Letters spurned in Ohio

Swing-state voters reject Brits' cajoling

October 21, 2004|By Todd Richissin | Todd Richissin,SUN FOREIGN STAFF

LONDON - If you think the insults have been flying fast, hard and low between the Bush and Kerry campaigns, read the political "discourse" sent from Americans to British citizens who dared contact them with opinions on the presidential election.

"Real Americans aren't interested in your [bleeping], tea-sipping opinions," read one note. "If you want to save the world, begin with your own worthless corner of it."

And then there was this: "We don't need [blankety-blank blanks] meddling in our presidential election. If it wasn't for America, you'd all be speaking German."

And this, all caps, should the sentiment not already seem strong enough: "I HAVE BEEN TO YOUR COUNTRY, THE COUNTRY OF MY ANCESTORS, AND I KNOW WHY THEY LEFT."

These were far from the most pointed notes from the Americans to their staunchest allies. Imagine if these protectors of America's sovereignty had been writing to the French.

The decidedly torrid notes came in response to what Britain's Guardian newspaper calls an experiment, an opportunity for its readers to voice an opinion on the coming presidential election.

The newspaper, a center-left daily with a circulation of about 400,000, bought a computer database list of voters in Clark County, Ohio, a swing area in a swing state, and then made arrangements to match individual readers with Americans on the voting rolls. The idea was that any reader who wanted to could write to any potential voter, one-on-one, to try to persuade him or her to vote for President Bush or Sen. John Kerry.

The result was somewhat predictable, even among Guardian editors, who assumed they'd feel the snap of some backlash.

"As much as anything, this was to give our readers, who will be affected by the outcome of the election, an opportunity to voice their opinions," said Paul MacInnes, assistant features editor for the newspaper. "We knew we'd get a response from the political right. What we didn't anticipate is the intensity of it.

"We can take it, but I'd rather not receive letters about our green teeth."

About 18,000 readers responded to the Guardian campaign, and though its original article explaining the effort was studiously neutral about which candidate to back, few of the newspaper's readers would be expected to urge a vote for Bush.

That, though, would be true of the vast majority of readers of most any newspaper almost anywhere in the world but the United States. While polls there show Kerry and Bush about even, people elsewhere in the world when asked their preferences for president overwhelmingly favor new blood in the White House.

In Britain, Kerry led Bush in a recent poll by 55 percent to 22 percent.

Guardian editors said they chose Clark County because its outcome may well reflect Ohio's outcome, which may in turn reflect the outcome of the election nationwide. In 2000, Al Gore defeated Bush in the county by 324 votes, though Bush won Ohio.

Clark County is on Interstate 70, not quite 25 miles from Columbus. Nearly 90 percent of its 143,000 residents are white and, like much of Ohio, it would be considered on the rural side, but is not without its city centers.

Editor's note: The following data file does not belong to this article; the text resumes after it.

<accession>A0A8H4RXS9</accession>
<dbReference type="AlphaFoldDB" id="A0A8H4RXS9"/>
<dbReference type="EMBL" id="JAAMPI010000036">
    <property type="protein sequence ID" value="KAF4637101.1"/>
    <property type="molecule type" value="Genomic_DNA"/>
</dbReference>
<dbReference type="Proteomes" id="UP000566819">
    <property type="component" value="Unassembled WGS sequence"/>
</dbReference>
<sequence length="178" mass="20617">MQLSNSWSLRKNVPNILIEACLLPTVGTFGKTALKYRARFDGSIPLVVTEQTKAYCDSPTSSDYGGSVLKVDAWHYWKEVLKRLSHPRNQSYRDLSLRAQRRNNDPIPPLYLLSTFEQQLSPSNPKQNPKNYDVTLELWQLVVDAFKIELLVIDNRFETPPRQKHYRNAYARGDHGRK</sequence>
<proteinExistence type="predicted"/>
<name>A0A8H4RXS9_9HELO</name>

Its county seat, Springfield, is an antiques center but the biggest passion in the area tends to be Ohio State football. If the team's late, sanctified coach, Woody Hayes, could run for president, he might well shut out Bush and Kerry.

Many of the responses to the Britons who wrote came not from people in Clark County, MacInnes said, but from organized campaigns among computer bloggers and others to try to gain support for Bush by misrepresenting to others what the Guardian's effort was about.

One such site, FreeRepublic.com (which sells stickers that say, "From My Cold Dead Hands!" and "I Can't Wait to Vote for Dubya - Again!"), includes contributors who recommend that like-minded people contact people in Clark County, pretend to be British and then insult them while asking for Kerry's vote.

One contributor suggests: "Or one could write a really rude pro-Kerry letter. Let's see, ... I'd suggest writing, `vote for John Kerry because Bush is a Nazi, just like Woody Hayes was.'"

Another recommends Republicans write, on behalf of Kerry supporters: "I recognize that you are probably about to motor off, to go bowling or Bible-thumping or squirrel-hunting, or some other terribly violent and backward activity."

"You know, I don't think it's any of their ... business how we vote," James E. Sheehan, one of three Clark County commissioners, said by telephone yesterday. "I'm a Democrat, so you'd think I'd be in favor of any effort that would help Kerry, but I don't like this."

MacInnes, the Guardian editor, said the newspaper did not intend to run a campaign telling Clark County how to vote but to let people there know that Britons are affected by who occupies the White House. And he dismissed suggestions that the efforts could backfire so severely that the Guardian would be blamed for swaying Clark Countians to vote for President Bush.

"We don't think a letter from an individual in England is going to change the mind of someone in Clark County," he said. "We do hope they listen and consider, but in the end it's up to them."

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